Part of my moral foundation was laid when I got off drugs. "From everyone who has been given much, much will be demanded; and from the one who has been entrusted with much, much more will be asked." I was taught by the harsh realities of my past life, that everything we do has ripples, & many of the things we do affect people in ways we cannot possibly know. We are all connected. If you're out to to fuck someone else over, you're just going to fuck yourself. This isn't a radical thought, its well over 2000 years old. I remember one particular long haired hippie carpenter we nailed to a tree for saying that. And that can make doing something like working as an artist problematic. For example, do you fulfill a childhood dream by drawing comic books? Well, is your dream important enough to work for DC, who are owned by TimeWarner? Watch now as your dream is dictated to by censors & lawyers who care more about the interests of their shareholders & advertisers than your artistic expression. And how much of the money that the characters you've created is going into your pocket, & how much into the pockets of weapons manufacturers, who also own the company, & now everything you create for them? Truth, justice, & secret prison camps,...

I did a lot of work creating art & printing for The Man. It was a compromise, but I was madly in love with my then wife & was helping her in her efforts to get through school. I spent fifteen long years working for everyone from Reebok to Saturday Night Live. I made a lot of people who didn't give a flying fuck about art a hell of a lot of money. I was subject to crass censorship, insane standards, stolen royalties, forgotten bonuses, cancelled incentives, & treated like a lead paint eating syphilitic earless freak. When I became a tattoo artist, I left all of that behind. I now own my own business, & answer to no one, but my faithful partner in pain, my loyal ronin clientele, & to my peers, who have hard earned my respect by contributing to this incredible ancient art form. My love & appreciation of the tattoo scene is strong, because I know what its like to be an indentured servant to people who stood against everything I've fought for.

Independence has been a HUGE part of tattooing, both for the artist as well as the client. Tattoos mark the client as an individual. For the artist, independence is the life breath of creativity. Tattooing's meteoric popularity has to do with everything I'm talking about above, how we're a culture based on STUFF, on making money so we can have STUFF, & tattooing is the one thing we still have that spits in consumerism's face.  Tattooing is not allowed to be as fake as our shitty cars that don't last the time it takes to pay them off, & our threadbare crappy Walmart clothing, & our terrible dumbed down for the masses tasteless ball-less music,...  It can't be fake, how can you fake putting a few million color filled holes into someone's body? Tattooing is ancient, prehistoric, timeless, & REAL. Our last vestige of a universal culture where we share pain & healing. People learn more about themselves from one hour in my tattoo chair than they do from a thousand sermons. When life gets real, like when someone they love dies, nothing else in our plastic Bic© lighter of a society is there for them like tattooing. And is it coincidence that some of the finest art of our generation isn't coming from cinema, or galleries, or any traditional venue that is now under new plantation ownership? The independence of the tattoo lifestyle has allowed that mysterious thing that makes art to happen.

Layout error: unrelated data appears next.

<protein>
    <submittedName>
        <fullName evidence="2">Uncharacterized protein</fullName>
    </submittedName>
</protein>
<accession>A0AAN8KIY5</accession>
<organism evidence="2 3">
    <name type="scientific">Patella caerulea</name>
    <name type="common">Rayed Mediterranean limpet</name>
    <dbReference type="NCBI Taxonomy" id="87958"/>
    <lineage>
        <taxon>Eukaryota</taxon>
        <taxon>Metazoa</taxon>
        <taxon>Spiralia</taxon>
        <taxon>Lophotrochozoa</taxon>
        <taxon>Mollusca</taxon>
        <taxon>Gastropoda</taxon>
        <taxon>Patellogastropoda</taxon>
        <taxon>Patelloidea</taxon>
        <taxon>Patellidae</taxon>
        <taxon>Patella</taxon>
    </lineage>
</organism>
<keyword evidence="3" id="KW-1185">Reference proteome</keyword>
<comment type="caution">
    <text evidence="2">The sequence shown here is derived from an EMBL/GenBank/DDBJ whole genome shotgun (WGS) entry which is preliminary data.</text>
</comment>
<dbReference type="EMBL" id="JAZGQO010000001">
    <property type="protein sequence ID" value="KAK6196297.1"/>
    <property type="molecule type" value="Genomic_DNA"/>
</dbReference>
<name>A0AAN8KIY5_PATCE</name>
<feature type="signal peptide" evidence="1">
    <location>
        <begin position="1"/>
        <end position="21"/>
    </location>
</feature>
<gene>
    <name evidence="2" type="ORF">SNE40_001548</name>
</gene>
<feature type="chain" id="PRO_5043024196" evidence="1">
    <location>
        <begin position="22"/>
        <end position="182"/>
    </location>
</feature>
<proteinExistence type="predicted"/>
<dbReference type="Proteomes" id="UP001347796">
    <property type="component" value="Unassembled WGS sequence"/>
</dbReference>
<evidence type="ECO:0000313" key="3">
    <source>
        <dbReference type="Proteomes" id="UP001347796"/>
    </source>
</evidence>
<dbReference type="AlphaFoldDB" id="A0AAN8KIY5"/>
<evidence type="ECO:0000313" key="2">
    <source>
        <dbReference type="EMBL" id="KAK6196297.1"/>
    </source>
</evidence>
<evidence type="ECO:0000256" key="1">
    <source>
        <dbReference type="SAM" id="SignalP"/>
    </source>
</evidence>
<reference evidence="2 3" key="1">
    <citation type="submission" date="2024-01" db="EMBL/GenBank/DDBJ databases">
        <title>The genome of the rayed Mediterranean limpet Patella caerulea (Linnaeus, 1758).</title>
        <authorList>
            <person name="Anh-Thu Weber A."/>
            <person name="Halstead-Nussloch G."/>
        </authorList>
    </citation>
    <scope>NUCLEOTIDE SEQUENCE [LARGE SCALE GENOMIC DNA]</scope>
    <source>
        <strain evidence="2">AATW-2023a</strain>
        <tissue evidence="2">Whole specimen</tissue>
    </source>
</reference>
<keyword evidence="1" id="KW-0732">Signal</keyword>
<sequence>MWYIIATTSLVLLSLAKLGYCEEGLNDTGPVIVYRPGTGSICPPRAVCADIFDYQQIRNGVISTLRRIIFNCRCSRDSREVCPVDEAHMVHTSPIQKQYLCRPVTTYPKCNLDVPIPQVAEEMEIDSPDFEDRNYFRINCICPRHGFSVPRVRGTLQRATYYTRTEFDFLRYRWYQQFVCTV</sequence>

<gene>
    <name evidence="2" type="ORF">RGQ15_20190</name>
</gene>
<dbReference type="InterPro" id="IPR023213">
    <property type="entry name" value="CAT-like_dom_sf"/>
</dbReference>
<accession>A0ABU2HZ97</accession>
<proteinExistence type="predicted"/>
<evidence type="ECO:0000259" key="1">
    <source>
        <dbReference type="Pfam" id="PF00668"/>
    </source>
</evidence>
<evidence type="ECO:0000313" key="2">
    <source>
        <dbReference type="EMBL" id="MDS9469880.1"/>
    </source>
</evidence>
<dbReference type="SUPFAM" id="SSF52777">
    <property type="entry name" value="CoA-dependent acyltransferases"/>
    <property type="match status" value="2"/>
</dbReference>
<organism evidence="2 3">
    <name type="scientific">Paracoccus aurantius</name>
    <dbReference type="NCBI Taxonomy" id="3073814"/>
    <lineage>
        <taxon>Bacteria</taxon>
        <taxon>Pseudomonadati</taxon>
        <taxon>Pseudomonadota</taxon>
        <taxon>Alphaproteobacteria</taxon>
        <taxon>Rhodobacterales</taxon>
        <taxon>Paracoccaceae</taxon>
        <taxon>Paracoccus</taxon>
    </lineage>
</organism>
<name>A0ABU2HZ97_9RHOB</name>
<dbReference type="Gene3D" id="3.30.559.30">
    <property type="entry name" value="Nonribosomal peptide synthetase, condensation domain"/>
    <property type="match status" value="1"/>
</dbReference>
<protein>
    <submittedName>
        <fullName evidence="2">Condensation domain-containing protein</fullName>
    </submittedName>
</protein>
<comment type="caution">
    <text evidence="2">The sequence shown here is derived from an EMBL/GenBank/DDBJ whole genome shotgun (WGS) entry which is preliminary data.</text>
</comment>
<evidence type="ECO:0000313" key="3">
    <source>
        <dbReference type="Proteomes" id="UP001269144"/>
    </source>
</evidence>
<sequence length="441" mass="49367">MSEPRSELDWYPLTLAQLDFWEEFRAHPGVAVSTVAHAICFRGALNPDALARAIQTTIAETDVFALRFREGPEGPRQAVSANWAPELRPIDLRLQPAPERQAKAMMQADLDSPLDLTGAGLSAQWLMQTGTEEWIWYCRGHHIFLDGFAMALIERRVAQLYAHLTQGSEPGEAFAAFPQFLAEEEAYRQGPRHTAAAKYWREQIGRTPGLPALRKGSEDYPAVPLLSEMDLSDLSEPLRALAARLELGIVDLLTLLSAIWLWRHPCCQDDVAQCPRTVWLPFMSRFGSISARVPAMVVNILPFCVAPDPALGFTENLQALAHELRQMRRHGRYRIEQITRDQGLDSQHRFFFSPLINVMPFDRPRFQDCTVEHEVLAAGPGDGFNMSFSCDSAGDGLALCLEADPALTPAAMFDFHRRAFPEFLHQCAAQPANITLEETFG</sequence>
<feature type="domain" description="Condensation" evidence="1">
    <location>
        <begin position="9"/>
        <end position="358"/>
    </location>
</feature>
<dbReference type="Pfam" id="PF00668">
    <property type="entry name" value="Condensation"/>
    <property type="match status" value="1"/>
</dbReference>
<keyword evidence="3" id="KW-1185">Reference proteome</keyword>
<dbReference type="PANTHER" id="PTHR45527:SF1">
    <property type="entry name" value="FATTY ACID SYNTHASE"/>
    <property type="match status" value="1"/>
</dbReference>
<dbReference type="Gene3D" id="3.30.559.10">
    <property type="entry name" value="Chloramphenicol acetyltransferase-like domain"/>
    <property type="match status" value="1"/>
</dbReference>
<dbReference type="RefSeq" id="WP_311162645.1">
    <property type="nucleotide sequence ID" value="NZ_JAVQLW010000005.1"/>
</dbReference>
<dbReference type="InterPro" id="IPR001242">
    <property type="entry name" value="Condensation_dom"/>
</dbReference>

As Mike Malone famously quoted Sailor Jerry, 'What are we? Pen-pals or PIRATES?'

....annnnnddd that brings us around to Tattoo Television.

My first & biggest problem with Tattoo TV is, no tattoo artists OWN the shows. These same corporations that destroyed music own the shows. For example, the most recent show, 'Ink Master', was aired on Spike TV. Spike is owned by MTV, who is owned by Viacom, who is owned by Westinghouse, who is owned by Toshiba. Viacom is one of those corps that likes to do things like sue its fans, like the multi-billion dollar lawsuit it filed against Google & YouTube. Westinghouse is a war profiteer. They handle defense contracts & make nuclear fuel, nuclear reactors, & nuclear engines for subs & aircraft carriers. And Toshiba had sanctions levied against it & saw the arrest of a number of officers in the 80's for selling machines to build quiet nuclear submarine propellers to the Soviet Union, & weakened relations between the US & Japan.

If you're a pirate, a free spirit who lives & works for himself, & makes his living traveling the world & creating art,... these are the people you want to now work for, the same fascists I worked so hard to escape from?! This makes no sense. Most people would murder to escape the cubicle.

Do you think they're helping tattooing? "Sure, think of the exposure!" Riiiiggght. Like anyone needs the kind of exposure of seeing a fine artist stuck in a meat locker with a dead pig. If that doesn't show you how they view tattoo artists as clown shoes, what would? A tattoo artist pie fight? Where were these people when the fight to legalize tattooing was going down? (Keep in mind that we're still illegal today in at least half the cities in New Jersey. Keep in mind that all five boroughs of NYC were illegal until 1997. That Massachusetts, South Carolina, & Oklahoma were illegal into the 21st century.) Let's ask this: who else are they hiring? They pay tattoo people to get in front of the camera. Are there people in their human resources department with sleeves? How about accounting? How about their legal team? How about the CEO's? From what my clients tell me, every time they ask me to make sure that I place their tattoos so they'll be safe for work, I bet not.

The only help that they want to give to tattooing is to help tattooing make them a lot of money they didn't earn. These are the very people we fought when we protested the tattoo prohibitions. I'm not being rhetorical. If you doubt that, pull up the massive numbers they've donated to creepy politicians, & how much they've spent on which lobbyists they blitzkrieg the Congress with. Now, what do you think they're going to do with the money they make off these shows? Spend it on reversing everything they've done to seize control of,... well, everything?